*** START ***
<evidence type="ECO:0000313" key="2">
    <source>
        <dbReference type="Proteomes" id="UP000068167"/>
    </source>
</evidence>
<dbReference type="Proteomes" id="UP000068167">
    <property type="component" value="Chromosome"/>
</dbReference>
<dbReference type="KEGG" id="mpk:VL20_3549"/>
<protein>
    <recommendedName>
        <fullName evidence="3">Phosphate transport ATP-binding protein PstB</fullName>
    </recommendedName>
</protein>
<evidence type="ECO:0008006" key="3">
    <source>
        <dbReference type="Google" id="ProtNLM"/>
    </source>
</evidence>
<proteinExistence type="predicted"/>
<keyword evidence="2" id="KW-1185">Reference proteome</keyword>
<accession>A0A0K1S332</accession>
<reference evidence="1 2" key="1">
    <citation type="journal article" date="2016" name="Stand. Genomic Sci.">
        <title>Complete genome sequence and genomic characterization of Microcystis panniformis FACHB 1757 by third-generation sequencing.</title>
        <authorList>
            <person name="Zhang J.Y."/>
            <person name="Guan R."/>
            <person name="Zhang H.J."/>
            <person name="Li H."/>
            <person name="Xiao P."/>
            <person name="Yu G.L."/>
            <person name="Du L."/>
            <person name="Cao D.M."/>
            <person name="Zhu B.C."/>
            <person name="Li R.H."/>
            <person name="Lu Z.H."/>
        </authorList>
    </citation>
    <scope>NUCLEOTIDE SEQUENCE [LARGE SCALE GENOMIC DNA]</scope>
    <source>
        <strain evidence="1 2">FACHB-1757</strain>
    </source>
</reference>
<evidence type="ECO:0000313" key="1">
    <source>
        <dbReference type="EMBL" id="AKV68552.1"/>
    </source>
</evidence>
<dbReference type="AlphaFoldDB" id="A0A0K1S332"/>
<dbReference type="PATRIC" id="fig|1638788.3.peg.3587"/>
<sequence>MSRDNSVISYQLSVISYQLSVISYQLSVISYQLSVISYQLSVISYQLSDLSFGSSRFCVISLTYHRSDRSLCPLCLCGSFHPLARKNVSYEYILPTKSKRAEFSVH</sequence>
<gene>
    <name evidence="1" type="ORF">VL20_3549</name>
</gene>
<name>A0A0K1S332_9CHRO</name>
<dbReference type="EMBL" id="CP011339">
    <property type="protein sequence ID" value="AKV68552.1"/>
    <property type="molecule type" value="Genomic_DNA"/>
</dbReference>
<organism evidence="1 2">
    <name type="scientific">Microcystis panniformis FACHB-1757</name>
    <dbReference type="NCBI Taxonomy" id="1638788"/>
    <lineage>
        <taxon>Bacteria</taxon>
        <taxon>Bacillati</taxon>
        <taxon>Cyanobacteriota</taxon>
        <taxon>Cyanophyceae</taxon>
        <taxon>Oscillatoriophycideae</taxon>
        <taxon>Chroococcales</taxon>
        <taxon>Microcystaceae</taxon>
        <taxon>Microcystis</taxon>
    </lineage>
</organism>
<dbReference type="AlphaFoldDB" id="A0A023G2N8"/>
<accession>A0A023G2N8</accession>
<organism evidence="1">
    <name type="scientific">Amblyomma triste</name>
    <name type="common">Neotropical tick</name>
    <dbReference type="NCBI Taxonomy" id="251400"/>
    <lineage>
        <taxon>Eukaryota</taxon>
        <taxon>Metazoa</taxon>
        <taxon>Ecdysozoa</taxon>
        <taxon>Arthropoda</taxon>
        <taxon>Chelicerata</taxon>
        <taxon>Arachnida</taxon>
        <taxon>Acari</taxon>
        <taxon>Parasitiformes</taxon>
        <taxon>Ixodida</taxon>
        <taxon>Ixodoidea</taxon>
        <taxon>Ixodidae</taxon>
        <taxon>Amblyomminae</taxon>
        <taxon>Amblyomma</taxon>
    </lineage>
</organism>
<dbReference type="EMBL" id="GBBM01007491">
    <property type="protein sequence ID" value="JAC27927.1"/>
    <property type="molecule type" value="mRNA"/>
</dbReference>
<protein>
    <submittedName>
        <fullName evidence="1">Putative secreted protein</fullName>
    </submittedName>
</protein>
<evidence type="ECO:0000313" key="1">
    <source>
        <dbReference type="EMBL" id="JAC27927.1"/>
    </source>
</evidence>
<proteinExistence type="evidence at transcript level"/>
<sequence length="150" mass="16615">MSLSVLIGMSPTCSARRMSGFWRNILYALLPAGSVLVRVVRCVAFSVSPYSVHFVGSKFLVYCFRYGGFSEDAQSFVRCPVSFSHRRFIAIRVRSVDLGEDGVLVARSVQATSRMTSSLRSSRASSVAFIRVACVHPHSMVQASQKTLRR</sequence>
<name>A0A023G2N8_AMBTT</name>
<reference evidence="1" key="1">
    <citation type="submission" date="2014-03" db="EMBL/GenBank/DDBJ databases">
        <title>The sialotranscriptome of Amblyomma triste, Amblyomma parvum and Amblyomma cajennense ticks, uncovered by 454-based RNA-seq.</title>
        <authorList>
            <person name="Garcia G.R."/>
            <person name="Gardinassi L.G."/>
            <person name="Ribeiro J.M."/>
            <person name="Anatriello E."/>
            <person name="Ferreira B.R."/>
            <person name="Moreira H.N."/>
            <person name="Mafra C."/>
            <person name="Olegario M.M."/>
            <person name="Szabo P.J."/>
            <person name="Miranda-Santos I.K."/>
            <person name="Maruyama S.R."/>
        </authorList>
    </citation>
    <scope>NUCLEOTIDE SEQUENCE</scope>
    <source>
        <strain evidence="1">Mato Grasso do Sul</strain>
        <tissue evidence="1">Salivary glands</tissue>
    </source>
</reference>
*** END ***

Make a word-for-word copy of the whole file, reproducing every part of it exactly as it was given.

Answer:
<evidence type="ECO:0000313" key="2">
    <source>
        <dbReference type="Proteomes" id="UP000068167"/>
    </source>
</evidence>
<dbReference type="Proteomes" id="UP000068167">
    <property type="component" value="Chromosome"/>
</dbReference>
<dbReference type="KEGG" id="mpk:VL20_3549"/>
<protein>
    <recommendedName>
        <fullName evidence="3">Phosphate transport ATP-binding protein PstB</fullName>
    </recommendedName>
</protein>
<evidence type="ECO:0008006" key="3">
    <source>
        <dbReference type="Google" id="ProtNLM"/>
    </source>
</evidence>
<proteinExistence type="predicted"/>
<keyword evidence="2" id="KW-1185">Reference proteome</keyword>
<accession>A0A0K1S332</accession>
<reference evidence="1 2" key="1">
    <citation type="journal article" date="2016" name="Stand. Genomic Sci.">
        <title>Complete genome sequence and genomic characterization of Microcystis panniformis FACHB 1757 by third-generation sequencing.</title>
        <authorList>
            <person name="Zhang J.Y."/>
            <person name="Guan R."/>
            <person name="Zhang H.J."/>
            <person name="Li H."/>
            <person name="Xiao P."/>
            <person name="Yu G.L."/>
            <person name="Du L."/>
            <person name="Cao D.M."/>
            <person name="Zhu B.C."/>
            <person name="Li R.H."/>
            <person name="Lu Z.H."/>
        </authorList>
    </citation>
    <scope>NUCLEOTIDE SEQUENCE [LARGE SCALE GENOMIC DNA]</scope>
    <source>
        <strain evidence="1 2">FACHB-1757</strain>
    </source>
</reference>
<evidence type="ECO:0000313" key="1">
    <source>
        <dbReference type="EMBL" id="AKV68552.1"/>
    </source>
</evidence>
<dbReference type="AlphaFoldDB" id="A0A0K1S332"/>
<dbReference type="PATRIC" id="fig|1638788.3.peg.3587"/>
<sequence>MSRDNSVISYQLSVISYQLSVISYQLSVISYQLSVISYQLSVISYQLSDLSFGSSRFCVISLTYHRSDRSLCPLCLCGSFHPLARKNVSYEYILPTKSKRAEFSVH</sequence>
<gene>
    <name evidence="1" type="ORF">VL20_3549</name>
</gene>
<name>A0A0K1S332_9CHRO</name>
<dbReference type="EMBL" id="CP011339">
    <property type="protein sequence ID" value="AKV68552.1"/>
    <property type="molecule type" value="Genomic_DNA"/>
</dbReference>
<organism evidence="1 2">
    <name type="scientific">Microcystis panniformis FACHB-1757</name>
    <dbReference type="NCBI Taxonomy" id="1638788"/>
    <lineage>
        <taxon>Bacteria</taxon>
        <taxon>Bacillati</taxon>
        <taxon>Cyanobacteriota</taxon>
        <taxon>Cyanophyceae</taxon>
        <taxon>Oscillatoriophycideae</taxon>
        <taxon>Chroococcales</taxon>
        <taxon>Microcystaceae</taxon>
        <taxon>Microcystis</taxon>
    </lineage>
</organism>
<dbReference type="AlphaFoldDB" id="A0A023G2N8"/>
<accession>A0A023G2N8</accession>
<organism evidence="1">
    <name type="scientific">Amblyomma triste</name>
    <name type="common">Neotropical tick</name>
    <dbReference type="NCBI Taxonomy" id="251400"/>
    <lineage>
        <taxon>Eukaryota</taxon>
        <taxon>Metazoa</taxon>
        <taxon>Ecdysozoa</taxon>
        <taxon>Arthropoda</taxon>
        <taxon>Chelicerata</taxon>
        <taxon>Arachnida</taxon>
        <taxon>Acari</taxon>
        <taxon>Parasitiformes</taxon>
        <taxon>Ixodida</taxon>
        <taxon>Ixodoidea</taxon>
        <taxon>Ixodidae</taxon>
        <taxon>Amblyomminae</taxon>
        <taxon>Amblyomma</taxon>
    </lineage>
</organism>
<dbReference type="EMBL" id="GBBM01007491">
    <property type="protein sequence ID" value="JAC27927.1"/>
    <property type="molecule type" value="mRNA"/>
</dbReference>
<protein>
    <submittedName>
        <fullName evidence="1">Putative secreted protein</fullName>
    </submittedName>
</protein>
<evidence type="ECO:0000313" key="1">
    <source>
        <dbReference type="EMBL" id="JAC27927.1"/>
    </source>
</evidence>
<proteinExistence type="evidence at transcript level"/>
<sequence length="150" mass="16615">MSLSVLIGMSPTCSARRMSGFWRNILYALLPAGSVLVRVVRCVAFSVSPYSVHFVGSKFLVYCFRYGGFSEDAQSFVRCPVSFSHRRFIAIRVRSVDLGEDGVLVARSVQATSRMTSSLRSSRASSVAFIRVACVHPHSMVQASQKTLRR</sequence>
<name>A0A023G2N8_AMBTT</name>
<reference evidence="1" key="1">
    <citation type="submission" date="2014-03" db="EMBL/GenBank/DDBJ databases">
        <title>The sialotranscriptome of Amblyomma triste, Amblyomma parvum and Amblyomma cajennense ticks, uncovered by 454-based RNA-seq.</title>
        <authorList>
            <person name="Garcia G.R."/>
            <person name="Gardinassi L.G."/>
            <person name="Ribeiro J.M."/>
            <person name="Anatriello E."/>
            <person name="Ferreira B.R."/>
            <person name="Moreira H.N."/>
            <person name="Mafra C."/>
            <person name="Olegario M.M."/>
            <person name="Szabo P.J."/>
            <person name="Miranda-Santos I.K."/>
            <person name="Maruyama S.R."/>
        </authorList>
    </citation>
    <scope>NUCLEOTIDE SEQUENCE</scope>
    <source>
        <strain evidence="1">Mato Grasso do Sul</strain>
        <tissue evidence="1">Salivary glands</tissue>
    </source>
</reference>